Matt padded in and sat down next to her, their shoulders touching. “You ready, yet?”

She nodded, tears filling her raw eyes again. “He loved her. He really did. And I never knew.”

“This has to do with that box you found at your mom’s, doesn’t it?”

She nodded. “All the old photos and a love letter—from dad to mom.”

Matt didn’t shrug or murmur. He just clasped his hands, his head bowed, listening.

“I never knew them as a happy couple. I only knew the fights and all the nasty stories they told about each other. When Dad died, mom seemed relieved. She never once said a kind word about him. When she died, I only grieved for what I’d never known.”

Matt cleared his throat, pausing, parsing his words carefully. “It bothers you that he once loved her? That they loved each other—long ago? Like maybe that’ll happen to us?”

Gianna glanced over and saw a wrinkle of concern on her husband’s forehead. “No. Not that. I understand that what tore them apart is on them. It’s not us.” She sniffed back her pain and straightened. “No, what got me was that despite everything, I still believed in marriage. I dared to hope.” She took her husband’s hand and caressed the ring on his finger. “By some miracle, we did what they couldn’t.”

Matt nodded and clasped her hand in his. “Or wouldn’t.” He stood and led her to the bed, pulling the soft sheet back and letting her slide under the coolness. He leaned over and wiped away the last vestige of a tear. “What’ll you do with the letter?”

She sighed as she leaned back on the pillow, expectantly awaiting her husband at her side. “I’ll put it away. After all, they had their chance.”

Matt climbed into bed and wrapped his arms around her.

Gianna snuggled in close. “Now it’s my turn.”

Books by A. K. Frailey

Historical Fiction & Science Fiction Blend Novels

OldEarth ARAM Encounter https://amzn.to/2KLhlsN

OldEarth Ishtar Encounter https://amzn.to/2OAkDQF

OldEarth Neb Encounter https://amzn.to/3iGqGlQ

OldEarth Georgios Encounter https://amzn.to/3v7w8oI

OldEarth Melchior Encounter (In Production)

Science Fiction Novels

Last of Her Kind http://amzn.to/2y1HJvg

Newearth: Justine Awakens http://amzn.to/2pq0vWN

Short Stories

It Might Have Been—And Other Short Stories https://amzn.to/2XXdDDz

Encounter Science Fiction Short Stories & Novella https://amzn.to/3dq6q5l

Inspirational Non-Fiction

My Road Goes Ever On—Spiritual Being, Human Journey https://amzn.to/2KvF3Ll

The Road Goes Ever On—A Christian Journey Through The Lord of the Rings https://amzn.to/3rtAy6S

Children’s Book

The Adventures of Tally-Ho http://amzn.to/2sLfcI5

Poetry

Hope’s Embrace & Other Poems https://amzn.to/3cn22X8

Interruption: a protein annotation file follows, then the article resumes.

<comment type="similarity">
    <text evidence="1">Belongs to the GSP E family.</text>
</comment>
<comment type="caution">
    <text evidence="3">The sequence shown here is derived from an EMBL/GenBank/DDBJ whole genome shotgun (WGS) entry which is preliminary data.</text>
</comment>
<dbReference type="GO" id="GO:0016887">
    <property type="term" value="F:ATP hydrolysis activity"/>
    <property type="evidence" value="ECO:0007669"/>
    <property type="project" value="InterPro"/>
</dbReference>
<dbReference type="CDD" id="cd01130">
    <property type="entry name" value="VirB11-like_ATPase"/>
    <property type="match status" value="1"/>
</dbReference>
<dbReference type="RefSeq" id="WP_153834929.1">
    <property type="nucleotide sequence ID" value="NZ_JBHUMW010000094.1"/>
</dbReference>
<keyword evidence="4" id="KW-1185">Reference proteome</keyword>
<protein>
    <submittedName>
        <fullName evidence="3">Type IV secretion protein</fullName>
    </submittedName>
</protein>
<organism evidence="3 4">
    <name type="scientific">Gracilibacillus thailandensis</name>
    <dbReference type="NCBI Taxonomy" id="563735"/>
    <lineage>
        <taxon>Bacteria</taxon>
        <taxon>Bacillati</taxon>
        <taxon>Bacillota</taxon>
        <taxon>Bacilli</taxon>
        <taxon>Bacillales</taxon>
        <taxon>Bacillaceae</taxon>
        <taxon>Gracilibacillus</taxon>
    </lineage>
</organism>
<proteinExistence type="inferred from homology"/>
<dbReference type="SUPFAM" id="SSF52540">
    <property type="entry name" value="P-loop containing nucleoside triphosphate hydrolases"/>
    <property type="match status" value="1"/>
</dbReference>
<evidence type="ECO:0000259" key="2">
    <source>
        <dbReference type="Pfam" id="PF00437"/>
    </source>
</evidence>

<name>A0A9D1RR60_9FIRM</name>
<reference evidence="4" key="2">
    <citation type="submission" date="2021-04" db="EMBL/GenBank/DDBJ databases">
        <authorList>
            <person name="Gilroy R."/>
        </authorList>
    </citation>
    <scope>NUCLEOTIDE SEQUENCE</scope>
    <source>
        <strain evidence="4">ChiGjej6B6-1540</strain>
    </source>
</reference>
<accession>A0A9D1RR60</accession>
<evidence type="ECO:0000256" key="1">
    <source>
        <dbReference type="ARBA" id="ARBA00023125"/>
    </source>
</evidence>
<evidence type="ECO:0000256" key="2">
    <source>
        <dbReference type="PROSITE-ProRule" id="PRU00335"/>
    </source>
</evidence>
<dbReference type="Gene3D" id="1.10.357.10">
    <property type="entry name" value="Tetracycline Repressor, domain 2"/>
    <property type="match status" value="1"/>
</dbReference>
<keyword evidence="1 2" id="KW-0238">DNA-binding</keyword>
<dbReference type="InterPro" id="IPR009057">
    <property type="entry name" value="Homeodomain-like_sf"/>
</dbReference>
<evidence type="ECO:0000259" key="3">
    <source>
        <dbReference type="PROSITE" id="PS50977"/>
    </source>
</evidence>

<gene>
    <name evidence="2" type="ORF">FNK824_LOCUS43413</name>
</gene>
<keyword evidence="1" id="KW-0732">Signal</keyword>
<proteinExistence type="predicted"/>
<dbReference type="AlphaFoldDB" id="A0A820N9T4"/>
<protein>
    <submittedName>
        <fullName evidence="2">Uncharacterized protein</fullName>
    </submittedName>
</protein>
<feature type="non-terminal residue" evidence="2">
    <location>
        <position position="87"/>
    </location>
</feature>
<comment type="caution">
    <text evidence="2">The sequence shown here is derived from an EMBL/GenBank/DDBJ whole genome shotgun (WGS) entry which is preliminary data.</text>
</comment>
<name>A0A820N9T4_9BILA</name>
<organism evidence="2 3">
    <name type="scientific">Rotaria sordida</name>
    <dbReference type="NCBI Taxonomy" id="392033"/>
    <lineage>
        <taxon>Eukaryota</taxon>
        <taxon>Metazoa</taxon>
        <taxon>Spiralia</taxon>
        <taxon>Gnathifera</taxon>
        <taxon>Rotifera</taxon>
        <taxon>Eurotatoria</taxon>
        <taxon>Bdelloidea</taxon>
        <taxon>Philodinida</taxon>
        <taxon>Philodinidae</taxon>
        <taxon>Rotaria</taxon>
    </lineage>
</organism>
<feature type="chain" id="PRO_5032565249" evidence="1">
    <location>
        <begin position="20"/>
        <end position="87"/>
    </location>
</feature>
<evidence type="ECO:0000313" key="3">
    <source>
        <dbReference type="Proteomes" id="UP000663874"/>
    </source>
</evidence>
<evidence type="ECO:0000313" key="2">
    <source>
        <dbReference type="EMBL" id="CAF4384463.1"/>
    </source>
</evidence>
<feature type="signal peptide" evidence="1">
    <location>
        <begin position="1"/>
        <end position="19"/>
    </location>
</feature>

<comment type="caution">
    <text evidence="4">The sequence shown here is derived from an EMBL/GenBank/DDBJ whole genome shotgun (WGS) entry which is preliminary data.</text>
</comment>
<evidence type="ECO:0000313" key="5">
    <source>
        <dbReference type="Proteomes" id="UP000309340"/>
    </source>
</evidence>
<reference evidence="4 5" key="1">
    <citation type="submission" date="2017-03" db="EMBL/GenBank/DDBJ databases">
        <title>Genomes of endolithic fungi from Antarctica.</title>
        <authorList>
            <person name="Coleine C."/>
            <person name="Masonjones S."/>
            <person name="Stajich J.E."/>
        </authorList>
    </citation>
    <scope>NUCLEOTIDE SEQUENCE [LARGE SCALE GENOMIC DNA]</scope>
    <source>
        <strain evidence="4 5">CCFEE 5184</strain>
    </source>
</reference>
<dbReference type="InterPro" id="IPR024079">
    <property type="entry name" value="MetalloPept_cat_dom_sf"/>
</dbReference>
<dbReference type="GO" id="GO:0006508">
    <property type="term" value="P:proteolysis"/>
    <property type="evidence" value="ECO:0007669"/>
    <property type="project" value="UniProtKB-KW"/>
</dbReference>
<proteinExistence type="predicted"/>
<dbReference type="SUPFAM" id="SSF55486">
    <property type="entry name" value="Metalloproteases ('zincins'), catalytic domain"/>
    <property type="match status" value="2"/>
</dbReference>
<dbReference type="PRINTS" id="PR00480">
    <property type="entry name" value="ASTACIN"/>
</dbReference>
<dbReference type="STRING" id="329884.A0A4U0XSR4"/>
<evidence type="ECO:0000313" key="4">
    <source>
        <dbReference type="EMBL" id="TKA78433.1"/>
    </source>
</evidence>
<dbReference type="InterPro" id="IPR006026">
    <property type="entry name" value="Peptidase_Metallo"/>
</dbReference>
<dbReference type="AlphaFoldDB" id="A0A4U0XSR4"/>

Photo https://pixabay.com/photos/old-letters-portrait-old-letter-436502/

He’d Be There, Waiting

Clouds covered the sun, breaking the intense heat of the evening, as Sonia climbed the last of the steep steps, trudged across her porch, and, juggling her bag of groceries, swung open the kitchen door. “Lord, it’s too hot for June. Can’t we save this till July? I can’t take it.”

The front entryway didn’t respond. Though Delmar, her German Shepard, started barking from the backyard.

She plopped the shopping bag on the counter, shoved her personal-bag, which, if one looked closely, resembled her college backpack, off her shoulder, and stomped to the back door. She twisted the handle and yanked.

Delmar sped into the house like a red Mercedes in the right lane.

Falling backward on impact, she smashed her hand against the counter and swore at the devoted animal. “Dammit, Dog, you know better. Trying to kill me? The one who feeds you?”

Contrite, Delmar whined and attempted a sloppy make-up kiss.

Sonia wasn’t in the mood. Amazed at herself, she realized that she wanted to smack the dog. What’s wrong with me?

Not getting anywhere in the reconciliation department, Delma trotted to the metal dishes set beside the refrigerator and inhaled a bowl of tepid water. Next, he crunched the last remaining bits of breakfast, nosing the bowl across the room in the process.

Normally, the dog’s self-involved obsession would set her laughing. But not today.

Her stomach grumbled. The workplace café had undergone new management, and without a sane thought to their long-range business, they decided to hike the daily lunch prices to nearly twice their usual. In protest, and because she honestly couldn’t afford them, Sonia swore off their offerings until they came to their senses.